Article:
If the I-130 petition filed by your deceased U.S. citizen spouse was approved or is still pending at the time of their death, it will automatically convert to an I-360 petition. In order to qualify for Adjustment of Status you will need 245i or proof of a legal entry. You may be able to continue your consular process and will need to show extreme hardship based on the death of your spouse for the I-601A waiver.  

Any unmarried children under the age of 21 can be included in the I-360 petition, regardless of whether the deceased spouse had filed a separate petition for them.

Here are the steps and requirements to keep in mind:

  • Notification of Death: You must notify USCIS of the death of your spouse to facilitate the conversion of the I-130 to an I-360.
  • Evidence Submission: Provide proof of your marriage, the death certificate of your spouse, and any other required documentation to USCIS.
  • Children’s Eligibility: Ensure that any children included are unmarried and under the age of 21.

The purpose of this regulation is to provide relief to the surviving spouse and children, ensuring that their immigration process is not unduly disrupted by the death of the petitioning spouse.

Widow of a Military Member

Widows and widowers of U.S. military members who were killed in combat are granted special immigration benefits under Section 1703 of Public Law 108-136. This provision allows them to self-petition for “immediate relative” status using Form I-360, Petition for Amerasian, Widow(er), or Special Immigrant. Through this process, eligible individuals can seek legal immigration status in the United States based on their relationship to the deceased service member. This recognition reflects the government’s acknowledgment of the sacrifices made by military families and aims to provide support and assistance to those who have lost their spouses in service to their country.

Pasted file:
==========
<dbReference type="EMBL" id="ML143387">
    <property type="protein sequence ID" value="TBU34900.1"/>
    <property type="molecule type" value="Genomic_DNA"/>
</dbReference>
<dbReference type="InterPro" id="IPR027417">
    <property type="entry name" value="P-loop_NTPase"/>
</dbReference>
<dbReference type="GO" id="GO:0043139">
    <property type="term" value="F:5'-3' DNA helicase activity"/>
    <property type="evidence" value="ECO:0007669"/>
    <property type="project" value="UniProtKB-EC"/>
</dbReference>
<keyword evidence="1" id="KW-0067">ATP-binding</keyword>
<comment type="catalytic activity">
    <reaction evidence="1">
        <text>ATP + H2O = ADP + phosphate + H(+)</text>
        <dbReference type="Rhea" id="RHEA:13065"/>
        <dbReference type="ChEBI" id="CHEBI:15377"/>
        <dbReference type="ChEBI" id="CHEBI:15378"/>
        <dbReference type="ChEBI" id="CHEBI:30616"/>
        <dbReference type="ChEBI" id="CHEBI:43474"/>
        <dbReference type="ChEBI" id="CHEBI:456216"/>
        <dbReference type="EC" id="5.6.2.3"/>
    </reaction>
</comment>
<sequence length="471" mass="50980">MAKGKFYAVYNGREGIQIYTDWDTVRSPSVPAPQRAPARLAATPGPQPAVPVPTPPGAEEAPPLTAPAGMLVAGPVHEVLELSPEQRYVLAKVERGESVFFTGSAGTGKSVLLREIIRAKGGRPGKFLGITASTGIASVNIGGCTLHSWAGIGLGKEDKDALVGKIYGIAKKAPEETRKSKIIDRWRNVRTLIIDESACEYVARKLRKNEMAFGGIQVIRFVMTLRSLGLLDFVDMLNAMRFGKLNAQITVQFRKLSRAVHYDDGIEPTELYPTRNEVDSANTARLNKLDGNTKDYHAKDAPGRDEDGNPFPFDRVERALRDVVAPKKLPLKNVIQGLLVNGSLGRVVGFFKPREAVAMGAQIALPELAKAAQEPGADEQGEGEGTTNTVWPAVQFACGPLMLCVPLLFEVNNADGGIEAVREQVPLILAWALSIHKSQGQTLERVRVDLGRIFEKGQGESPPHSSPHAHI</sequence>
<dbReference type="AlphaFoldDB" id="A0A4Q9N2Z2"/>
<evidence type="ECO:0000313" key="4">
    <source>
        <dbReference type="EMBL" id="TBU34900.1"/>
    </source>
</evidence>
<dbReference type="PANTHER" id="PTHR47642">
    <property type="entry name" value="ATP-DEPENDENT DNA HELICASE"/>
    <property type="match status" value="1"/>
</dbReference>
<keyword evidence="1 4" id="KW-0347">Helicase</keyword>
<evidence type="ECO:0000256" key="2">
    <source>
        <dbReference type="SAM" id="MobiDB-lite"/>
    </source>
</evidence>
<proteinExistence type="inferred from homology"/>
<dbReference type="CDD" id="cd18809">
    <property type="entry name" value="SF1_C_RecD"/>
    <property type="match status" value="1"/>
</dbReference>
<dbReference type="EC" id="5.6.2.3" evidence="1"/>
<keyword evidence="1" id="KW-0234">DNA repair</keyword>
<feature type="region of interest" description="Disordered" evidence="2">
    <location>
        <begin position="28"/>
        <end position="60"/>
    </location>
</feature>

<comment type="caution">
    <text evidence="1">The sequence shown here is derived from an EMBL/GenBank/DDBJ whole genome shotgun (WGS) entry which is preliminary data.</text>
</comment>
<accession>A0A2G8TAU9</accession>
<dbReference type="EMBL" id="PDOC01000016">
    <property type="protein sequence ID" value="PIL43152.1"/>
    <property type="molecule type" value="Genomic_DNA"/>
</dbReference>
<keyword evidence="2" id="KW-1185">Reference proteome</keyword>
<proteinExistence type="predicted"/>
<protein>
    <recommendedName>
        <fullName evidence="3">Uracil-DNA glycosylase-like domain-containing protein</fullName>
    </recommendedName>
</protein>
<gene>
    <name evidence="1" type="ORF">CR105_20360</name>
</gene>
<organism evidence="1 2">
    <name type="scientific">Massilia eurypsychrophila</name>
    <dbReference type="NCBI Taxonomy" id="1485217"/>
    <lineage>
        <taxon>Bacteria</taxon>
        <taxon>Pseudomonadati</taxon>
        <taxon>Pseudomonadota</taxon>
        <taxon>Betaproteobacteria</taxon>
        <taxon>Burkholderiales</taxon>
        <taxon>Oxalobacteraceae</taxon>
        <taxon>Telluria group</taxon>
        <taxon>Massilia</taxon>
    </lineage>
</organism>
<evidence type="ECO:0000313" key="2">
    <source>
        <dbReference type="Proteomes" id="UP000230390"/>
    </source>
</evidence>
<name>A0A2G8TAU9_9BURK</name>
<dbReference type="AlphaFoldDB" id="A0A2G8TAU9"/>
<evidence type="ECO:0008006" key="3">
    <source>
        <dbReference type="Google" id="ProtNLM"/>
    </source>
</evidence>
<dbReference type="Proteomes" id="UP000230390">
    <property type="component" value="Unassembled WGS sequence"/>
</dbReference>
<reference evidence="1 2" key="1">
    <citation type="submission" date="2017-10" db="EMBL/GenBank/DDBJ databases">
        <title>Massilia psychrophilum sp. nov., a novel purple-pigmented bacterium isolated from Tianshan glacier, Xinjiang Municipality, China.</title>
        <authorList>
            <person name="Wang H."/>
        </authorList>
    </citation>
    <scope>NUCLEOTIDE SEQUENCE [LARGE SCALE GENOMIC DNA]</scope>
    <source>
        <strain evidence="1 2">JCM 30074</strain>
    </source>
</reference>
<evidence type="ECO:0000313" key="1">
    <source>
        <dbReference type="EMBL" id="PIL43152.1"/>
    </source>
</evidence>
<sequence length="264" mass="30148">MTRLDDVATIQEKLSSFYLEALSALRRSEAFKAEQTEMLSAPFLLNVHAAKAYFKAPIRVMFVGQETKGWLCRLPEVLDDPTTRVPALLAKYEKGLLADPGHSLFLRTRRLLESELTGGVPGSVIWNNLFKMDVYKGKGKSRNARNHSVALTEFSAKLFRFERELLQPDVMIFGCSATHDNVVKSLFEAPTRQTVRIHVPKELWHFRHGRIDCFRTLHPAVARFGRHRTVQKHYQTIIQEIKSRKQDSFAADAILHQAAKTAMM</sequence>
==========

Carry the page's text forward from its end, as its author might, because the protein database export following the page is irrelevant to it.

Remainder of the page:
Humanitarian Reinstatement

Under USCIS regulations, USCIS has the discretion to decide whether or not to revoke an approved petition upon the petitioner’s death for humanitarian reasons. This relief can only be requested by the principal beneficiary of an approved petition. 

To request reinstatement, you must submit a written statement to the office that approved your petition along with the supporting evidence requested by USCIS, as many offices will not accept repeat requests. You should wait to file your request until you have a substitute sponsor for Form I-864, Affidavit of Support, or Form I-864W since the petitioner can no longer provide this support.  

If you are the child of a widow(er) of a U.S. citizen, you may be included in your parent’s petition. As an “immediate relative,” you are granted benefits under the Child Status Protection Act (CSPA), which “freezes” your age as of the date of the principal’s filing of Form I-130 or I-360, whichever is applicable. 

This provision prevents you from aging out if you turn 21 before adjudication of your Adjustment of Status (AOS) Application or visa application. However, you must continue to meet other filing requirements.

USCIS handles these requests on a discretionary basis and, if the request is denied, it cannot be appealed. There is no form or fee required to request humanitarian reinstatement. 

 

If you need further assistance or have specific questions about the widow petition process or any other immigration-related matters please contact Attorney Diana Bailey of Portland, Oregon, and Fresno, California who has over 25 years of immigration law experience.  Please call our office for a free telephone consultation at 503-224-0950.